/In Georgia’s largest county, ‘an army of temps’ oversaw an election rife with security issues
In Georgia’s largest county, 'an army of temps' oversaw an election rife with security issues

In Georgia’s largest county, ‘an army of temps’ oversaw an election rife with security issues


In Georgia’s largest county, 'an army of temps' oversaw an election rife with security issues

By Daniel Payne | Just The News

Fulton County has used personnel agencies for years.
“They were doing things eagerly but incorrectly.”
That was a judgment rendered in a Georgia election monitor’s report last year detailing what the investigator said were a series of problems brought on by improperly trained temporary staffers handling the absentee ballot scanning operation in Fulton County.
Fulton, Georgia’s largest county, was a key to Joe Biden’s 2020 win in the state and, ultimately, the nation. The county has long been suspected as a locus of election mismanagement and incompetence. Last year’s election in Fulton — which, as with the rest of the United States, included mass absentee balloting on an unprecedented scale — has continued to draw scrutiny for apparent failures of election security and protocol.
Several recent Just the News reports revealed major data issues with Fulton County’s election management as well as significant and persistent security concerns highlighted by a state-appointed investigator who oversaw the Fulton absentee ballot operation.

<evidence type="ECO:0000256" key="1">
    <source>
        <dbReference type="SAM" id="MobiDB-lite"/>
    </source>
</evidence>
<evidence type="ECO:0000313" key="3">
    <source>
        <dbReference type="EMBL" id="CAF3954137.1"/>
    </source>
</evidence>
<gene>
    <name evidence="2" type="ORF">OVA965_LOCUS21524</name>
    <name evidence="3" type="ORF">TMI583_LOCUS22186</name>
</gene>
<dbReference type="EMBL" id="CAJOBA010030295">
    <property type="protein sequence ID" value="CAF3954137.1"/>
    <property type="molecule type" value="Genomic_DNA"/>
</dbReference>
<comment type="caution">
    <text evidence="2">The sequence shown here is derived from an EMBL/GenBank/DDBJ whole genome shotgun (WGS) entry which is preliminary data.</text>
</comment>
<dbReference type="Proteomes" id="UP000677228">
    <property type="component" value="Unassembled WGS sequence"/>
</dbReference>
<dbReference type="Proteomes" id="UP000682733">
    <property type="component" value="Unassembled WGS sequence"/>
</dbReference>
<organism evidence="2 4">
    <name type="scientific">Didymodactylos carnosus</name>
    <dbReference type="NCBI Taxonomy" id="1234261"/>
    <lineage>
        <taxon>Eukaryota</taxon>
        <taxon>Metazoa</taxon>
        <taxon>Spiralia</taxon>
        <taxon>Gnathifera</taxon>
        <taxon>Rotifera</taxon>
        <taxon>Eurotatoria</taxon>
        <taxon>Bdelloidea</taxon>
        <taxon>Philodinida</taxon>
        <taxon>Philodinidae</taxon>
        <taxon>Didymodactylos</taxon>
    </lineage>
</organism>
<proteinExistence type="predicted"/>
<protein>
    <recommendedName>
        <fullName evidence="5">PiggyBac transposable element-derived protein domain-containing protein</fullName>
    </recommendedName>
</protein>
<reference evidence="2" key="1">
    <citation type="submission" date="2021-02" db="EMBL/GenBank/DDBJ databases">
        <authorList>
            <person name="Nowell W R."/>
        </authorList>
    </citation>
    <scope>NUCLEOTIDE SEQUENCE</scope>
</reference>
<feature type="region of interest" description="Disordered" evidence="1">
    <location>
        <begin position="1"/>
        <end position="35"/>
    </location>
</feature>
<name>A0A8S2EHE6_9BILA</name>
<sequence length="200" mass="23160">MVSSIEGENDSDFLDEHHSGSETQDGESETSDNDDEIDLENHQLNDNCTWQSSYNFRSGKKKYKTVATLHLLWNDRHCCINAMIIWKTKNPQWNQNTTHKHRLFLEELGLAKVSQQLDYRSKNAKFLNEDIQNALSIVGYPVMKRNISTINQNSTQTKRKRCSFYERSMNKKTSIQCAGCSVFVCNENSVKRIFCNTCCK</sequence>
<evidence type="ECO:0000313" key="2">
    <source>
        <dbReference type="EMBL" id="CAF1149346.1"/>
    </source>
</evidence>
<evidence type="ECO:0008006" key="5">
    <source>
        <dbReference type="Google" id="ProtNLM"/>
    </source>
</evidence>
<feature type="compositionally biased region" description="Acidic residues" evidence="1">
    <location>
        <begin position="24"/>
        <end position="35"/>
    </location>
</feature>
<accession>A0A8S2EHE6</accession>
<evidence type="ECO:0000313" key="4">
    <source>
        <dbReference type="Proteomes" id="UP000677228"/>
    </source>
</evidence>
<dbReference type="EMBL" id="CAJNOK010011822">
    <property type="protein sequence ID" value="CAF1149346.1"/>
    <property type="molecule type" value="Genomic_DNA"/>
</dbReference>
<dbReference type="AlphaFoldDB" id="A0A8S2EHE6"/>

Among the issues underscored by that investigator, Carter Jones, were problems with temporary staffers recruited by Fulton County to manage numerous aspects of its election.
“Some temp staff are down to help and over-eager to do so,” Jones wrote at one point in his report. “[N]eed them to help less bc they’re making extra problems.”
In multiple cases, Jones reported on what appeared to be tension between Fulton County employees and temporary staffers, specifically those employed by Happy Faces, an Atlanta-area personnel group.
“Shaye had issues with them not following her direction b/c they said that they were taking order from the Happy Faces rep (who was not fully trained on correct procedure) and not her,” Jones wrote, claiming that the confusion had resulted in workers doing things “eagerly but incorrectly.”
At one point Jones alluded to what appeared to be a potential security issue brought about by Happy Faces workers. “Learned that waiting until lunch was a powerplay by Ralph because he didn’t trust the Happy Faces people,” he wrote. “He had a big problem with them fixing the issue w/ Abbey’s box away from the cameras this morning.”
Potential link to Stacey Abrams
Happy Faces came under scrutiny this week for its apparent, but still unconfirmed connection to Georgia Democratic activist Stacey Abrams. Georgia court documents indicated that NowAccount — a microfinance company cofounded by Abrams and one in which she may still hold a financial stake — had at one point in the past had a financial relationship with Happy Faces.
Happy Faces CEO Michael Hairston this week said Happy Faces had never had any financial arrangement with NowAccount, that the group had considered an arrangement with the financial services firm but had ultimately passed.
A representative with NowAccount gave a slightly different answer, telling Just the News that NowAccount “no longer has a relationship with Happy Faces.”
The discrepancies remain unresolved. Yet Jones’s notes — and his executive summary of his findings on Fulton’s election process — have painted a picture of a shaky edifice constructed by Fulton County to carry out the labor of election work.
“Fulton has leaned very heavily upon an army of temporary workers to fulfill the litany of tasks that must be completed from logistics to processing ballots to scanning final results,” Jones wrote in his report. “It would perhaps be best to offset this number of workers with stakeholders from the local community who would like to get involved in the electoral process.